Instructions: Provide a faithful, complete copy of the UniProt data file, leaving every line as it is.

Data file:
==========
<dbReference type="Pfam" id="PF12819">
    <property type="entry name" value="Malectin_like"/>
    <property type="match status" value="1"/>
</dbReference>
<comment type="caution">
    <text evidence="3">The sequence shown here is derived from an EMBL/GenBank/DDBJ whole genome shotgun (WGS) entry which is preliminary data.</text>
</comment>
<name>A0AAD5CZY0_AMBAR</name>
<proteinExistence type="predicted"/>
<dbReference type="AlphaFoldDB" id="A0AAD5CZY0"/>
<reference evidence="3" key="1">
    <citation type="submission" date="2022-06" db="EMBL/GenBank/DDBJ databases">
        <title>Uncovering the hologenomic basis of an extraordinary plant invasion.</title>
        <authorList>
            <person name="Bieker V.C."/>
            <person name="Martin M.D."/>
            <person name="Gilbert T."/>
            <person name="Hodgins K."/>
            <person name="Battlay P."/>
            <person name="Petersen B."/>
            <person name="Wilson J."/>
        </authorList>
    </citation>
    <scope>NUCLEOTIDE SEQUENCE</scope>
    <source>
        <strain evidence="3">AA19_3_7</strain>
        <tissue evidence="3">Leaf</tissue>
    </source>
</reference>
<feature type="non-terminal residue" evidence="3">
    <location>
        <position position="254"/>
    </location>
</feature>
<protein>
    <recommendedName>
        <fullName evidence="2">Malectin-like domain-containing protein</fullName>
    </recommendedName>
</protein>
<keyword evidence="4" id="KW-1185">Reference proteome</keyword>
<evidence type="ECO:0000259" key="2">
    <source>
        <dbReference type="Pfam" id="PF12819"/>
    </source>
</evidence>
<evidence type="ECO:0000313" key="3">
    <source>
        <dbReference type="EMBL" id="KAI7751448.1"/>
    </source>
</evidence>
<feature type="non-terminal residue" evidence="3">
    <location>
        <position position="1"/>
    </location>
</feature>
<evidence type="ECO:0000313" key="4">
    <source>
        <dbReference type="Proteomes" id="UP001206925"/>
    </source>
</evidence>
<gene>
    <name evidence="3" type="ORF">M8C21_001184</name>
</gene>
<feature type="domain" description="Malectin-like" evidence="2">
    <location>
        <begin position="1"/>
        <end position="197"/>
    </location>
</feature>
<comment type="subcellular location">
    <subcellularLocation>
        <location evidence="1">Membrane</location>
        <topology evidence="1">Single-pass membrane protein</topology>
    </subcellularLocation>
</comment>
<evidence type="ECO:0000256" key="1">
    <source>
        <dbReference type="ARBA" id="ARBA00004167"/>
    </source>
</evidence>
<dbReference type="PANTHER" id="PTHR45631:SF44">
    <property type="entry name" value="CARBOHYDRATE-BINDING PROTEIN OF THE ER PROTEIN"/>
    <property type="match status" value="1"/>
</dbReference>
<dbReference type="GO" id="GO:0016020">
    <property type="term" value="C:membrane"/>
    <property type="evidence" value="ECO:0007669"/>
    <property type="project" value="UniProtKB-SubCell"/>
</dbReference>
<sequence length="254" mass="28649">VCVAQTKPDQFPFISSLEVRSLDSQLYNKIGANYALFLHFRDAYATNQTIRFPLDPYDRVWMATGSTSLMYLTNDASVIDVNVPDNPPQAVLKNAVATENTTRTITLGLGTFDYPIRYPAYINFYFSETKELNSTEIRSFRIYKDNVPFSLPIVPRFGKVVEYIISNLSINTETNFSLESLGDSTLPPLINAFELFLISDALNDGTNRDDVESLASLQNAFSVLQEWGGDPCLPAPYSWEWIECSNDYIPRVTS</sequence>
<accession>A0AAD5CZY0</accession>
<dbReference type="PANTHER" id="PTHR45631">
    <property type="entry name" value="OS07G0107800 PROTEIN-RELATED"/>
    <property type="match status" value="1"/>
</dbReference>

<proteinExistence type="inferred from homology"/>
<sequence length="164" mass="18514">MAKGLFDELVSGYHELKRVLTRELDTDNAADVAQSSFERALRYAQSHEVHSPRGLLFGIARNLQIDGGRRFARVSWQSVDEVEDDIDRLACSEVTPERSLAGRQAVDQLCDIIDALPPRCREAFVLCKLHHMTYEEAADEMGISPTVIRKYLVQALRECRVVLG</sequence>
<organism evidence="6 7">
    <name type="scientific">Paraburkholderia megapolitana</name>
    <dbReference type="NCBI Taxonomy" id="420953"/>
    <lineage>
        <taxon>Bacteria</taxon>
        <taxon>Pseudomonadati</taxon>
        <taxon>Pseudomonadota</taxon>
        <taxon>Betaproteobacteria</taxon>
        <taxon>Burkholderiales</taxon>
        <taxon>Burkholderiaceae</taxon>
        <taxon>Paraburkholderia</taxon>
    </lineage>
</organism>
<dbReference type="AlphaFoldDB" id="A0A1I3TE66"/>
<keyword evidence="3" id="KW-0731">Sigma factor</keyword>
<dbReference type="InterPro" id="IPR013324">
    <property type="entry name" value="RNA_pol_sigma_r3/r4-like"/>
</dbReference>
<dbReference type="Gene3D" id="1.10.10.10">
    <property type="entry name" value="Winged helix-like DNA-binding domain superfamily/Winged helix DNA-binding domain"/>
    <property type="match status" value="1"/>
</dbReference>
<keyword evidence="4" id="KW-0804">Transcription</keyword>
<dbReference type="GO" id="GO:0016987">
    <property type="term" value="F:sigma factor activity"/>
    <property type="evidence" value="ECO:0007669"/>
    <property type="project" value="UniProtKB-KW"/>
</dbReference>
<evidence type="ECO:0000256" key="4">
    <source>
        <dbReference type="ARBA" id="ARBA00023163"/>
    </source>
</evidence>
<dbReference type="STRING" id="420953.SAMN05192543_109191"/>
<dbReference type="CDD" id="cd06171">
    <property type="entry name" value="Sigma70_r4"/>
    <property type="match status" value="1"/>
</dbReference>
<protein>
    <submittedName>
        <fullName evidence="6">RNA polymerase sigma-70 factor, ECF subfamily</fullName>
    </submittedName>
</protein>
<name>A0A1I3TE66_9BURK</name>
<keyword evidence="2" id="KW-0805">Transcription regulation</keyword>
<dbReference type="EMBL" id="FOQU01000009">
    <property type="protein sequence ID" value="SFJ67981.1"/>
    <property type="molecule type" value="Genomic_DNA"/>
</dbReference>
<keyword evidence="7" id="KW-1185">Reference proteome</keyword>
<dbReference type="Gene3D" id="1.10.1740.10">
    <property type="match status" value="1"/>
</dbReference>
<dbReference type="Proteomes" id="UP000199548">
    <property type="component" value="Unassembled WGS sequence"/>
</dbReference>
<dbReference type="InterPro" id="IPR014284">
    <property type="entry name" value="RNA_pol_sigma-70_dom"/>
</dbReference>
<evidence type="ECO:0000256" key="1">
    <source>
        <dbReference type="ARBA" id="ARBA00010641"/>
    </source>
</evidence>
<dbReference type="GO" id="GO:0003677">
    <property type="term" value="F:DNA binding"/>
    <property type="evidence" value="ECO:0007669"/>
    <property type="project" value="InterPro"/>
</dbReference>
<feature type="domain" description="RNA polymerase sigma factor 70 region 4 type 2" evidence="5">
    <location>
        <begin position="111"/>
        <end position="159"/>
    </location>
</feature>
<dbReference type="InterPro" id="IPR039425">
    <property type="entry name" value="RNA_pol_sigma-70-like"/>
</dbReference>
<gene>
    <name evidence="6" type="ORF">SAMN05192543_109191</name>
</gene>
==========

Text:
<dbReference type="Pfam" id="PF12819">
    <property type="entry name" value="Malectin_like"/>
    <property type="match status" value="1"/>
</dbReference>
<comment type="caution">
    <text evidence="3">The sequence shown here is derived from an EMBL/GenBank/DDBJ whole genome shotgun (WGS) entry which is preliminary data.</text>
</comment>
<name>A0AAD5CZY0_AMBAR</name>
<proteinExistence type="predicted"/>
<dbReference type="AlphaFoldDB" id="A0AAD5CZY0"/>
<reference evidence="3" key="1">
    <citation type="submission" date="2022-06" db="EMBL/GenBank/DDBJ databases">
        <title>Uncovering the hologenomic basis of an extraordinary plant invasion.</title>
        <authorList>
            <person name="Bieker V.C."/>
            <person name="Martin M.D."/>
            <person name="Gilbert T."/>
            <person name="Hodgins K."/>
            <person name="Battlay P."/>
            <person name="Petersen B."/>
            <person name="Wilson J."/>
        </authorList>
    </citation>
    <scope>NUCLEOTIDE SEQUENCE</scope>
    <source>
        <strain evidence="3">AA19_3_7</strain>
        <tissue evidence="3">Leaf</tissue>
    </source>
</reference>
<feature type="non-terminal residue" evidence="3">
    <location>
        <position position="254"/>
    </location>
</feature>
<protein>
    <recommendedName>
        <fullName evidence="2">Malectin-like domain-containing protein</fullName>
    </recommendedName>
</protein>
<keyword evidence="4" id="KW-1185">Reference proteome</keyword>
<evidence type="ECO:0000259" key="2">
    <source>
        <dbReference type="Pfam" id="PF12819"/>
    </source>
</evidence>
<evidence type="ECO:0000313" key="3">
    <source>
        <dbReference type="EMBL" id="KAI7751448.1"/>
    </source>
</evidence>
<feature type="non-terminal residue" evidence="3">
    <location>
        <position position="1"/>
    </location>
</feature>
<evidence type="ECO:0000313" key="4">
    <source>
        <dbReference type="Proteomes" id="UP001206925"/>
    </source>
</evidence>
<gene>
    <name evidence="3" type="ORF">M8C21_001184</name>
</gene>
<feature type="domain" description="Malectin-like" evidence="2">
    <location>
        <begin position="1"/>
        <end position="197"/>
    </location>
</feature>
<comment type="subcellular location">
    <subcellularLocation>
        <location evidence="1">Membrane</location>
        <topology evidence="1">Single-pass membrane protein</topology>
    </subcellularLocation>
</comment>
<evidence type="ECO:0000256" key="1">
    <source>
        <dbReference type="ARBA" id="ARBA00004167"/>
    </source>
</evidence>
<dbReference type="PANTHER" id="PTHR45631:SF44">
    <property type="entry name" value="CARBOHYDRATE-BINDING PROTEIN OF THE ER PROTEIN"/>
    <property type="match status" value="1"/>
</dbReference>
<dbReference type="GO" id="GO:0016020">
    <property type="term" value="C:membrane"/>
    <property type="evidence" value="ECO:0007669"/>
    <property type="project" value="UniProtKB-SubCell"/>
</dbReference>
<sequence length="254" mass="28649">VCVAQTKPDQFPFISSLEVRSLDSQLYNKIGANYALFLHFRDAYATNQTIRFPLDPYDRVWMATGSTSLMYLTNDASVIDVNVPDNPPQAVLKNAVATENTTRTITLGLGTFDYPIRYPAYINFYFSETKELNSTEIRSFRIYKDNVPFSLPIVPRFGKVVEYIISNLSINTETNFSLESLGDSTLPPLINAFELFLISDALNDGTNRDDVESLASLQNAFSVLQEWGGDPCLPAPYSWEWIECSNDYIPRVTS</sequence>
<accession>A0AAD5CZY0</accession>
<dbReference type="PANTHER" id="PTHR45631">
    <property type="entry name" value="OS07G0107800 PROTEIN-RELATED"/>
    <property type="match status" value="1"/>
</dbReference>

<proteinExistence type="inferred from homology"/>
<sequence length="164" mass="18514">MAKGLFDELVSGYHELKRVLTRELDTDNAADVAQSSFERALRYAQSHEVHSPRGLLFGIARNLQIDGGRRFARVSWQSVDEVEDDIDRLACSEVTPERSLAGRQAVDQLCDIIDALPPRCREAFVLCKLHHMTYEEAADEMGISPTVIRKYLVQALRECRVVLG</sequence>
<organism evidence="6 7">
    <name type="scientific">Paraburkholderia megapolitana</name>
    <dbReference type="NCBI Taxonomy" id="420953"/>
    <lineage>
        <taxon>Bacteria</taxon>
        <taxon>Pseudomonadati</taxon>
        <taxon>Pseudomonadota</taxon>
        <taxon>Betaproteobacteria</taxon>
        <taxon>Burkholderiales</taxon>
        <taxon>Burkholderiaceae</taxon>
        <taxon>Paraburkholderia</taxon>
    </lineage>
</organism>
<dbReference type="AlphaFoldDB" id="A0A1I3TE66"/>
<keyword evidence="3" id="KW-0731">Sigma factor</keyword>
<dbReference type="InterPro" id="IPR013324">
    <property type="entry name" value="RNA_pol_sigma_r3/r4-like"/>
</dbReference>
<dbReference type="Gene3D" id="1.10.10.10">
    <property type="entry name" value="Winged helix-like DNA-binding domain superfamily/Winged helix DNA-binding domain"/>
    <property type="match status" value="1"/>
</dbReference>
<keyword evidence="4" id="KW-0804">Transcription</keyword>
<dbReference type="GO" id="GO:0016987">
    <property type="term" value="F:sigma factor activity"/>
    <property type="evidence" value="ECO:0007669"/>
    <property type="project" value="UniProtKB-KW"/>
</dbReference>
<evidence type="ECO:0000256" key="4">
    <source>
        <dbReference type="ARBA" id="ARBA00023163"/>
    </source>
</evidence>
<dbReference type="STRING" id="420953.SAMN05192543_109191"/>
<dbReference type="CDD" id="cd06171">
    <property type="entry name" value="Sigma70_r4"/>
    <property type="match status" value="1"/>
</dbReference>
<protein>
    <submittedName>
        <fullName evidence="6">RNA polymerase sigma-70 factor, ECF subfamily</fullName>
    </submittedName>
</protein>
<name>A0A1I3TE66_9BURK</name>
<keyword evidence="2" id="KW-0805">Transcription regulation</keyword>
<dbReference type="EMBL" id="FOQU01000009">
    <property type="protein sequence ID" value="SFJ67981.1"/>
    <property type="molecule type" value="Genomic_DNA"/>
</dbReference>
<keyword evidence="7" id="KW-1185">Reference proteome</keyword>
<dbReference type="Gene3D" id="1.10.1740.10">
    <property type="match status" value="1"/>
</dbReference>
<dbReference type="Proteomes" id="UP000199548">
    <property type="component" value="Unassembled WGS sequence"/>
</dbReference>
<dbReference type="InterPro" id="IPR014284">
    <property type="entry name" value="RNA_pol_sigma-70_dom"/>
</dbReference>
<evidence type="ECO:0000256" key="1">
    <source>
        <dbReference type="ARBA" id="ARBA00010641"/>
    </source>
</evidence>
<dbReference type="GO" id="GO:0003677">
    <property type="term" value="F:DNA binding"/>
    <property type="evidence" value="ECO:0007669"/>
    <property type="project" value="InterPro"/>
</dbReference>
<feature type="domain" description="RNA polymerase sigma factor 70 region 4 type 2" evidence="5">
    <location>
        <begin position="111"/>
        <end position="159"/>
    </location>
</feature>
<dbReference type="InterPro" id="IPR039425">
    <property type="entry name" value="RNA_pol_sigma-70-like"/>
</dbReference>
<gene>
    <name evidence="6" type="ORF">SAMN05192543_109191</name>
</gene>